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Old Yesterday, 10:10 PM   #1
jblack138
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Default Pear Juice & Saison

Any input is greatly appreciated on this subject!

I'm wanting to brew brew a Partial Mash Saison. I've thought about getting a kit, but also contemplating buying everything from scratch. Don't have a recipe, but thinking of using Wyeast 3724 Belgian Saison yeast strain. I'd like to add extra pear flavor to the beer, but not an overpowering amount.

Any suggestions for getting that extra flavor? Add it during the boil or after? What about using pear juice instead of priming sugar at bottling? This doesn't have to be my very next brew, but I would like to get on it to have ready before summer is over.

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Old Yesterday, 11:19 PM   #2
daksin
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I really like the idea of a pear saison, I may have to steal it. Pear juice at bottling would be tough because you don't know the sugar content of the liquid, or how fermentable it is. I would add juice at flameout and count it as "top up" water. If you're new to brewing, 3724 can be a little touchy- it likes to really get hot, so you'll need some way to really burn it out- 75F or higher to get it to finish. 3711 is easier to work with and provides great flavor.

Another good option for the pears would be to get some really flavorful pears and add them as sliced/diced fruit to the fermenter after fermentation is complete- you may want to do this in a secondary container so you have enough space. When the fruit drops down to the bottom (a week or two), go ahead and bottle as usual. I think that would be my preferred method, but juice would be way easier and probably have similar results. Remember that fruit sugars are very fermentable so you will not get a ton of flavor either way- they will ferment out almost completely regardless so you'll want to use a lot of fruit or juice.

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Old Yesterday, 11:38 PM   #3
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Don't add the juice to the boil. The high temps will set the pectins and you will have a beer that will never clear.

The juice will be pasteurized, so you can add it straight to the fermenter with no preparation.

It will add simple sugars, so will not add much flavor. I assume you are making an extract, or partial boil, just use the juice as your make-up water. 1 gallon of juice is somewhere close to 1 lb of table sugar, so get rid of any sugar in your recipe and use a couple of gallons of juice.

Yes, you can bottle with it. Use about half a pint per gallon (2 to 2.5 pints for 5 gallons) in place of priming sugar. If you really want to do it right, measure the gravity before use. 1.046 would mean 1 gallon equals 1 lb of table sugar (or half a pint = 1 ozs of sugar). Using a refractometer would waste none, using an hydrometer would only use about 5 ozs (and then you drink it).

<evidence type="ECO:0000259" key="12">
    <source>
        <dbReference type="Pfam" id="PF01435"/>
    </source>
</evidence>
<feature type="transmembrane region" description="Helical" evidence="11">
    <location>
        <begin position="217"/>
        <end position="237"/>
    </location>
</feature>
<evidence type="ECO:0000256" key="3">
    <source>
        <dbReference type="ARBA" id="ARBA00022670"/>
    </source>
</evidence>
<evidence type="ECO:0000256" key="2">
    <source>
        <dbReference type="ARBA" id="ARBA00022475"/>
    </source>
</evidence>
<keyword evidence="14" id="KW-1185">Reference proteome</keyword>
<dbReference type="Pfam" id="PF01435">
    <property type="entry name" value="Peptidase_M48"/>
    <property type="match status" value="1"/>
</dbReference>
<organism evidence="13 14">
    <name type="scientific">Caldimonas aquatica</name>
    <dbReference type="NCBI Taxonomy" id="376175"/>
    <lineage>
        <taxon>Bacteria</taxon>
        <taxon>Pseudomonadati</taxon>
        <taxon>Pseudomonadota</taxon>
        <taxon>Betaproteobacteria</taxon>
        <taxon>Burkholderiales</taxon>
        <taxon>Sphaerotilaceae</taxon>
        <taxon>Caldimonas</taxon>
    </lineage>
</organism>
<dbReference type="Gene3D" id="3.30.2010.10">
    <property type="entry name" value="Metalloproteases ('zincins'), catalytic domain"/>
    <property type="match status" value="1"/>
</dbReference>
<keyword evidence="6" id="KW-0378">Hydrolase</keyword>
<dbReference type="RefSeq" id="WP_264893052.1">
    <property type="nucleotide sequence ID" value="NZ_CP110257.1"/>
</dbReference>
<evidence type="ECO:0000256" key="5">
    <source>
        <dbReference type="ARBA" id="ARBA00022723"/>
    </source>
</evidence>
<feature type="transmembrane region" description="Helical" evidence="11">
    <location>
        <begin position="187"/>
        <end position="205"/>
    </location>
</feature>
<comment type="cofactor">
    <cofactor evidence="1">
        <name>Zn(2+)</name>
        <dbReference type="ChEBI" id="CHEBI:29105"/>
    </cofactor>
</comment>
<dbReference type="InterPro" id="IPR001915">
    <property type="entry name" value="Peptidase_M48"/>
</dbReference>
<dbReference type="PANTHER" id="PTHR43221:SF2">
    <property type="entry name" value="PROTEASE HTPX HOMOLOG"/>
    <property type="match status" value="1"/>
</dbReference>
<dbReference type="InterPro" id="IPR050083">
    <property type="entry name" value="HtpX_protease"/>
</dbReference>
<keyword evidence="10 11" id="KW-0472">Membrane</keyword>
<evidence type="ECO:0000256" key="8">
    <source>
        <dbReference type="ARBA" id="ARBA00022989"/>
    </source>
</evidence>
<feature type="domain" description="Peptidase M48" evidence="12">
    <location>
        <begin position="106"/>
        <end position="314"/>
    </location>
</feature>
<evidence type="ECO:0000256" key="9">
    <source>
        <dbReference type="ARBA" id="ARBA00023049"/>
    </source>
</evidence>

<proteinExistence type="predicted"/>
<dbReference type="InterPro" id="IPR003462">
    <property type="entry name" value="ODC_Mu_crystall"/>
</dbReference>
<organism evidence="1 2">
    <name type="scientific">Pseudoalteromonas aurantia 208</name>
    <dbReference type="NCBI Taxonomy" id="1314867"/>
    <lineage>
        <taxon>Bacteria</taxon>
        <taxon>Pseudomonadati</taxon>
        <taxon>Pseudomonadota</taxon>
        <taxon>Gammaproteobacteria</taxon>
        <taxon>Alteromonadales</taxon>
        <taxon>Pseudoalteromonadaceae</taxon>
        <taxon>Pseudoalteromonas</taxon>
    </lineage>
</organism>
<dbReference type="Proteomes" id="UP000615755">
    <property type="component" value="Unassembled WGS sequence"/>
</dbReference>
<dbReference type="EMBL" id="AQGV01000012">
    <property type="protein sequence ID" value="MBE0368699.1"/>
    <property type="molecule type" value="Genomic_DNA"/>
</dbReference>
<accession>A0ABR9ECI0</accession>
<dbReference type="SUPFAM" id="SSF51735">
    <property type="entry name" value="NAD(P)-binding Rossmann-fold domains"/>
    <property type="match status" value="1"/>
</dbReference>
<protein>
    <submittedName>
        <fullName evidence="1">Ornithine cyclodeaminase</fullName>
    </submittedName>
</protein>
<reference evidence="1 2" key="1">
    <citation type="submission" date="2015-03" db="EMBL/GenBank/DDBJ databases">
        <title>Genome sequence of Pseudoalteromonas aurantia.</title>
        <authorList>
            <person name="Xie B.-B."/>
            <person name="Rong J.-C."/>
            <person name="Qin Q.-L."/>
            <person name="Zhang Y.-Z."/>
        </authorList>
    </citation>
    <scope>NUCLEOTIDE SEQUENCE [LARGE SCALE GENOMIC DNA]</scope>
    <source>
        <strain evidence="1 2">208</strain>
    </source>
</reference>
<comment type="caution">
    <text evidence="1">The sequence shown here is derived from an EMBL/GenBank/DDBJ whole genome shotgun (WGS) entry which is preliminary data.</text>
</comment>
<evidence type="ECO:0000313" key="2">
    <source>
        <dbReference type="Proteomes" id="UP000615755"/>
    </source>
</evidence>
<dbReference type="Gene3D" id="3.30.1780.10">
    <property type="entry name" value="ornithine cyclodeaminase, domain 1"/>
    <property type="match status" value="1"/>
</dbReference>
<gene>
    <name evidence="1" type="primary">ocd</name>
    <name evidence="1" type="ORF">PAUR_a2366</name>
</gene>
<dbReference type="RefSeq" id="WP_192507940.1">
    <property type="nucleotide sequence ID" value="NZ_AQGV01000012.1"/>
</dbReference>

Just make sure the juice doesn't have any preservatives that would halt the yeast activity (ascorbic, citric, and malic acids are OK)

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Old Today, 12:01 AM   #4
jblack138
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Thanks for the input!

I figured adding it to the boil wouldn't add flavor but I wasn't sure where to add it anywhere else. My thought process was bottling with it in place of priming sugar in hopes that I could retain some of the flavor. I never thought about using it as top off water. I've got a local food store that specializes in organic stuff & they have pear juice.

If I went the fresh fruit route in a secondary, how much do you think I would need? I've dry hopped, but never added anything else to my fermentors to get extra flavor. And by all means, take the idea & run with it! If you get it done before I do, let me know how it turns out!

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Old Today, 03:53 AM   #5
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3711 is a good choice and will tear through it. I'm drawn to the idea of using slices of ripe pear in secondary with 3711. I'd avoid bottling with pear juice even with good measurements and the calculations because 3711 is almost Brett-like in its attenuation, and probably would eventually eat up even the complex carbohydrates, leading to potentially over carbonated bottles. It would take a good amount of experience to properly bottle condition with juice and that particular yeast.

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